Accessing money in redraw allows you to access any additional repayments that you’ve made on your home loan above minimum payments to cover repayments. However, any benefits you enjoy in reduced interest thanks to redraw will decrease.
- Adding overdue payments to the balance of your loan
This involves putting your late payments back into your loan, so that you’re no longer in arrears and being charged late fees. This will put you in a better position in the short term, though will increase interest long-term.
- Partial repayments
Partial repayments mean you make reduced monthly repayments. This can take the pressure off a little. But bear in mind that you’ll still pay full interest despite only making partial repayments.
- Waiving fees and charges
This includes waiving ongoing fees and charges attached to your home loan, such as monthly service fees, annual fees and late payment fees. However, lenders are under no obligation to agree to this.
Acceptance or decline
When you reach out to your bank or lender for a hardship variation, make sure you’re prepared. You’ll need to explain your financial hardships, including how long you think you will struggle to pay and how much you can afford to repay a month.
If your lender agrees to your application for a hardship variation, make sure you do all you can to meet the new term and get back to a good financial position. This includes going over your budget. You can use our handy budget calculator to help.
If they refuse your request, they must give you a reason. If you can’t reach an agreement, you can take it to the Australian Financial Complaints Authority (AFCA) to make a complaint and get free, independent dispute resolution.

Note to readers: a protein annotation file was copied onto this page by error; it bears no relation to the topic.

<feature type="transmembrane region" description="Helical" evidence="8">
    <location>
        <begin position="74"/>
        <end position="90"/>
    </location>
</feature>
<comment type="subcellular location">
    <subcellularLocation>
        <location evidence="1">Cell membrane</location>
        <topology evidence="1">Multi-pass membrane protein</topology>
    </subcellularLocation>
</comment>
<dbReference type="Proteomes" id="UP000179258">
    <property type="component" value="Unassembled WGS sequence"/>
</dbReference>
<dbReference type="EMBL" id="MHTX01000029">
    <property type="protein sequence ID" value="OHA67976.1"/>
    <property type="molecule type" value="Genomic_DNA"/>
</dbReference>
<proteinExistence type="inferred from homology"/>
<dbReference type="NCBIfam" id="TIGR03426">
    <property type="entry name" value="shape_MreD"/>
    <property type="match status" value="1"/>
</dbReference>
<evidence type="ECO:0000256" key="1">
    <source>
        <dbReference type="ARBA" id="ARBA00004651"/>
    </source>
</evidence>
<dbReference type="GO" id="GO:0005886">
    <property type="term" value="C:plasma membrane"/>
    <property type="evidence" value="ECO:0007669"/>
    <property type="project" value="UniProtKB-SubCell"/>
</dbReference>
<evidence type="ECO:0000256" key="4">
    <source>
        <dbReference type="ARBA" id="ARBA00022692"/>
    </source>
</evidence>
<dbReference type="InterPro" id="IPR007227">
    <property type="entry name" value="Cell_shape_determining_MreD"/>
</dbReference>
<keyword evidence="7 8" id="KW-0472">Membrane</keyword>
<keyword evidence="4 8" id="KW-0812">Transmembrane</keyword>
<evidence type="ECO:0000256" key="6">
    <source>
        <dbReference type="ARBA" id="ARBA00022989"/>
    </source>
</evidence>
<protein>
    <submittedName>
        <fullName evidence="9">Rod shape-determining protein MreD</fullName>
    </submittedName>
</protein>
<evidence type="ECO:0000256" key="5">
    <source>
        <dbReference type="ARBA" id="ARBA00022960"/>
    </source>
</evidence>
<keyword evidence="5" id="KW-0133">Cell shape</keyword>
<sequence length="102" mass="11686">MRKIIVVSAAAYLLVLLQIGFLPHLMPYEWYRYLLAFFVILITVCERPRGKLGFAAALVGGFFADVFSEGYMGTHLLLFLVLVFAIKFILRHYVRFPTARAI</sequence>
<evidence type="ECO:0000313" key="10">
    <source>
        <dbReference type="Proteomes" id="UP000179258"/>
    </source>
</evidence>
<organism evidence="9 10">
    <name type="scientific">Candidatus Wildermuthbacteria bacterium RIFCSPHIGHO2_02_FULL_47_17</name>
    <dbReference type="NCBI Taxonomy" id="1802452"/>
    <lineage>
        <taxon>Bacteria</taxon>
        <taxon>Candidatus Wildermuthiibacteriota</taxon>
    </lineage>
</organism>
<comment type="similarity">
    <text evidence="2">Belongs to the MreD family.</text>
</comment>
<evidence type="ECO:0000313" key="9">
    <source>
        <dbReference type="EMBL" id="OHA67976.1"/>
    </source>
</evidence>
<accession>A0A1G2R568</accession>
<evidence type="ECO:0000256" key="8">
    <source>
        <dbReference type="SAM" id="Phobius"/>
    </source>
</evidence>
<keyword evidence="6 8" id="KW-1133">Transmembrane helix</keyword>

Refinance and consolidate your debts
Refinancing or consolidating debts can be another avenue to explore if you’re struggling to make your monthly mortgage payments.
Refinancing involves paying out your existing home loan with a new one with better interest rates, terms and fees. Doing this can allow you to reduce your repayments to an affordable level.
You could even consider consolidating other loans, such as car loans and credit cards, into the new mortgage to reduce monthly outgoings further and cut down on high interest and fees. This can also make managing your repayments easier.
Just be aware that not all lenders will accept an application if you have late mortgage payments or you’re in a tumultuous financial position. Your best bet is to speak to a specialist mortgage broker who can explore options for you.
Consider selling your home
While it may be a tough decision, selling your home is another option if you’re struggling to pay your mortgage.
By selling, your home loan will hopefully be paid off, and you can either choose to rent or look to buy a cheaper property with a more manageable size mortgage. You may even have equity in it to use to your advantage.
This should only really be considered an option if you’re in a situation where your financial struggles are likely to continue over the long term, such as unemployment or an illness that will restrict your ability to work.
If your financial struggles are shorter-term, for example, due to unexpected expenses or COVID-19 lockdowns, you’ll be better off exploring the other options available from banks and lenders.
Whatever route suits your struggles best, we recommend dealing with the situation quickly, rather than avoiding it and hoping it will go away. The longer you let mortgage stress linger, the worse you and your finances will be.
Worse case, you may be issued with a default notice, which could lead to you ending up in court or having your home repossessed if you don't pay up.
So take action, take back control and don’t be afraid to ask for help if you need it, both financial and emotional.